Labor Secretary Silvestre Bello early this year directed the POEA to reduce by 10 percent the accreditation of foreign recruitment agencies as well as the number of employment contracts especially in Saudi Arabia and Middle East countries.
Miguel de Guzman/File
The Philippines may forego $1.5 billion remittances
Lawrence Agcaoili (The Philippine Star) - February 10, 2019 - 12:00am

As lower oil prices, ‘Saudization’ policy take toll on deployment

MANILA, Philippines — The Philippines stands to lose as much as $1.5 billion worth of remittances due to the projected 10 to 15 percent decrease in the deployment of overseas Filipino workers particularly to the Middle East due to declining global oil prices.

Emmanuel Geslani, a labor and migration expert, said the administrative order issued by the Department of Labor and Employment to the Philippine Overseas Employment Administration (POEA) would reduce the number of job orders for household service workers for the Middle East starting this quarter.

Labor Secretary Silvestre Bello early this year directed the POEA to reduce by 10 percent the accreditation of foreign recruitment agencies as well as the number of employment contracts especially in Saudi Arabia and Middle East countries.

Geslani said the directive would have a severe impact on the deployment of household service workers to the Middle East by 30,000 workers as recruitment agencies deploy around 300,000 workers annually.

 “Around 80,000 to 100,000 jobs for OFWs will be lost due to the precarious financial situation of Saudi Arabia and other Middle East countries due to lower crude oil prices that includes the reduction of household service workers to that country,” he said.

Saudi Arabia is progressing in the implementation of “Saudization” and more companies are folding up due to the alleged failure of the Saudi government to pay their contracts.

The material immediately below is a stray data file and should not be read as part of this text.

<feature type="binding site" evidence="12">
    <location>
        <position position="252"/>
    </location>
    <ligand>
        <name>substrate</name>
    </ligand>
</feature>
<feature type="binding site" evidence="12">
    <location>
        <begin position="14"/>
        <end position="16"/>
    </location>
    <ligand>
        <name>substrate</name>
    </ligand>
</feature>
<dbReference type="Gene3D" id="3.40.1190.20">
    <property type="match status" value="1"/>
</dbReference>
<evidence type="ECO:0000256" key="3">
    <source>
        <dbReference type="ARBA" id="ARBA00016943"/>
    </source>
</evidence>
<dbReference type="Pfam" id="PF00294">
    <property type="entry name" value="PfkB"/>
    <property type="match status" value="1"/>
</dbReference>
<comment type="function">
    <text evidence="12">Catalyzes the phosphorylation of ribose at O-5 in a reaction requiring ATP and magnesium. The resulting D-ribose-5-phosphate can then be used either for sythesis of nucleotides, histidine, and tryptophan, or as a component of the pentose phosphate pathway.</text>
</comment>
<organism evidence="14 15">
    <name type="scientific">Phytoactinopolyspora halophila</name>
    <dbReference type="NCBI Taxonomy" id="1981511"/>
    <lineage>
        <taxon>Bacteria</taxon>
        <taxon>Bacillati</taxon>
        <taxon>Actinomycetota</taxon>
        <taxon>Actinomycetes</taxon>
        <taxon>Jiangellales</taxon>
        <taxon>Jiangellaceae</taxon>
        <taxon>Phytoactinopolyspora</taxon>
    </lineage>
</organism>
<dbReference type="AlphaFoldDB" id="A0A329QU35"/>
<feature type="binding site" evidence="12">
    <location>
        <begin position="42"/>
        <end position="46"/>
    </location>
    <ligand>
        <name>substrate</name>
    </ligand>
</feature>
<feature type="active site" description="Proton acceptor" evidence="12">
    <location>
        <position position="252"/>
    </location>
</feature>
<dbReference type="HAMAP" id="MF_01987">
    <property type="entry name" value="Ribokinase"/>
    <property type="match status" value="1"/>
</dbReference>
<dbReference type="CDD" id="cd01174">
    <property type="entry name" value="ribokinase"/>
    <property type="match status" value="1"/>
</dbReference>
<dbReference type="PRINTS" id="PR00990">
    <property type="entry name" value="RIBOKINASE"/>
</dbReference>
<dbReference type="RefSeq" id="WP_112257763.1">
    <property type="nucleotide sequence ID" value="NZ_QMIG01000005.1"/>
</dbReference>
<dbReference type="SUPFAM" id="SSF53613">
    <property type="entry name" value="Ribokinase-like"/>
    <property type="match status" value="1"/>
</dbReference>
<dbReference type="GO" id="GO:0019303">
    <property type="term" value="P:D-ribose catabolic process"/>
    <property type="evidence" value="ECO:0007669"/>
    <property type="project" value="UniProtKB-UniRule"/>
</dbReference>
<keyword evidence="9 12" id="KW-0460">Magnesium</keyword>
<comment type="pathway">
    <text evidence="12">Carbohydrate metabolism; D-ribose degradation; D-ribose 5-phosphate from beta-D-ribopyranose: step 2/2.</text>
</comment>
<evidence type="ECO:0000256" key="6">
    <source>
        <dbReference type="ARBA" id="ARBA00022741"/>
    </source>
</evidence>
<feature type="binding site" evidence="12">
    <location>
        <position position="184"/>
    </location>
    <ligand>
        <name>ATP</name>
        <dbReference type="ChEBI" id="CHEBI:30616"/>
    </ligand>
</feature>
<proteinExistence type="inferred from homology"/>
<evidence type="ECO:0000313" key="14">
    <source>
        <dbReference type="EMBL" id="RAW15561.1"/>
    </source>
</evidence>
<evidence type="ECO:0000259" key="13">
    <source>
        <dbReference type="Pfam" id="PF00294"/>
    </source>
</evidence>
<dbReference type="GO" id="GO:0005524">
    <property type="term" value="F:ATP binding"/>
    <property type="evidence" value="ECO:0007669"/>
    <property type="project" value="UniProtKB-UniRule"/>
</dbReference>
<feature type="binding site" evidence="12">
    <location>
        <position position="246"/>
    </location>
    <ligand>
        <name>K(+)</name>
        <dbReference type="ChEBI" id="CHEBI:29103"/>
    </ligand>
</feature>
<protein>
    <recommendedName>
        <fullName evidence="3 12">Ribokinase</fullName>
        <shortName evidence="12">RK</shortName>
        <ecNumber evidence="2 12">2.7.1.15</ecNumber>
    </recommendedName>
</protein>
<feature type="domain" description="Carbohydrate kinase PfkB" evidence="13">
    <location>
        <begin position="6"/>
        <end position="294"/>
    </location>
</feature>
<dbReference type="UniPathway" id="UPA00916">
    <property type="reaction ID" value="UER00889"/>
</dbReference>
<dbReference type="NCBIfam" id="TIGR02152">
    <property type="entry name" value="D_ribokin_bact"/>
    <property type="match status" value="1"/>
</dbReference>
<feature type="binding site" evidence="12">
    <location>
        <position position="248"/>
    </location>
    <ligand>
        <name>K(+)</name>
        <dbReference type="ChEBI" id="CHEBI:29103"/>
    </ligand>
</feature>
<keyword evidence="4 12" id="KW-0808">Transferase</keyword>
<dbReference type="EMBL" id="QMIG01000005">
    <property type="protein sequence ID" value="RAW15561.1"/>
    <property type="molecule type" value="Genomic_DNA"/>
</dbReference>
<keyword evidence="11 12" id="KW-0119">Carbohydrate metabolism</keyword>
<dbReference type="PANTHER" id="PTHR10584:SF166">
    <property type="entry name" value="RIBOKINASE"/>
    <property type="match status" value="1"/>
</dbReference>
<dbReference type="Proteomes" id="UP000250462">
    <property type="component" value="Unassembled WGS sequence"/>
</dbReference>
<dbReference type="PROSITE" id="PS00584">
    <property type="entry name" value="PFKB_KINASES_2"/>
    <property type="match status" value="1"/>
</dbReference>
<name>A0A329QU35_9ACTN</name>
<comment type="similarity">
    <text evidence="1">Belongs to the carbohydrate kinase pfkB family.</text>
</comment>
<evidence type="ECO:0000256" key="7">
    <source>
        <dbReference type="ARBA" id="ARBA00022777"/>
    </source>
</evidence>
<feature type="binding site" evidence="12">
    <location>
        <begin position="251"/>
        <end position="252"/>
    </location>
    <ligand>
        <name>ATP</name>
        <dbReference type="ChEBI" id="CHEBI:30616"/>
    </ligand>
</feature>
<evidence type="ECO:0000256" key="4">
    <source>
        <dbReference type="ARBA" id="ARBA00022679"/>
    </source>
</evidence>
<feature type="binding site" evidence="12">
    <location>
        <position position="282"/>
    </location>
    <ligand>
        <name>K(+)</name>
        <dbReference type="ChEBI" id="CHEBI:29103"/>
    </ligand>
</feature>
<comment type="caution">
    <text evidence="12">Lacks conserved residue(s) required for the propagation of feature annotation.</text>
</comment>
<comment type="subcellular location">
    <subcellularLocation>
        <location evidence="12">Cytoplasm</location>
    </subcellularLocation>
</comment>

Last year, around 3,000 workers were repatriated through the Overseas Workers Welfare Administration (OWWA) by local recruitment agencies. Deployment likewise declined by 10 percent due to the instability of crude oil prices.

Latest data from the Bangko Sentral ng Pilipinas (BSP) showed personal remittances consisting of cash and non-cash items that flow through both formal or via electronic wire and informal channels such as money or goods carried across borders rose 2.9 percent to $29.06 billion from January to November last year.

Cash remittances coursed through banks likewise went up 3.1 percent to $26.09 billion as inflows from land-based Filipino workers inched up 2.8 percent to $20.5 billion while that of sea-based workers grew 4.1 percent to $5.5 billion.

The BSP has lowered the growth targets for both personal and cash remittances to three percent instead of four percent for 2018 and 2019.

Geslani said the one-year ban imposed by the US on the grant of two types of work visas, H2A and H2B, to Filipinos starting last month would have minimal effect on remittances.

DOLLAR REMITTANCES PHILIPPINE OVERSEAS EMPLOYMENT ADMINISTRATION SAUDIZATION
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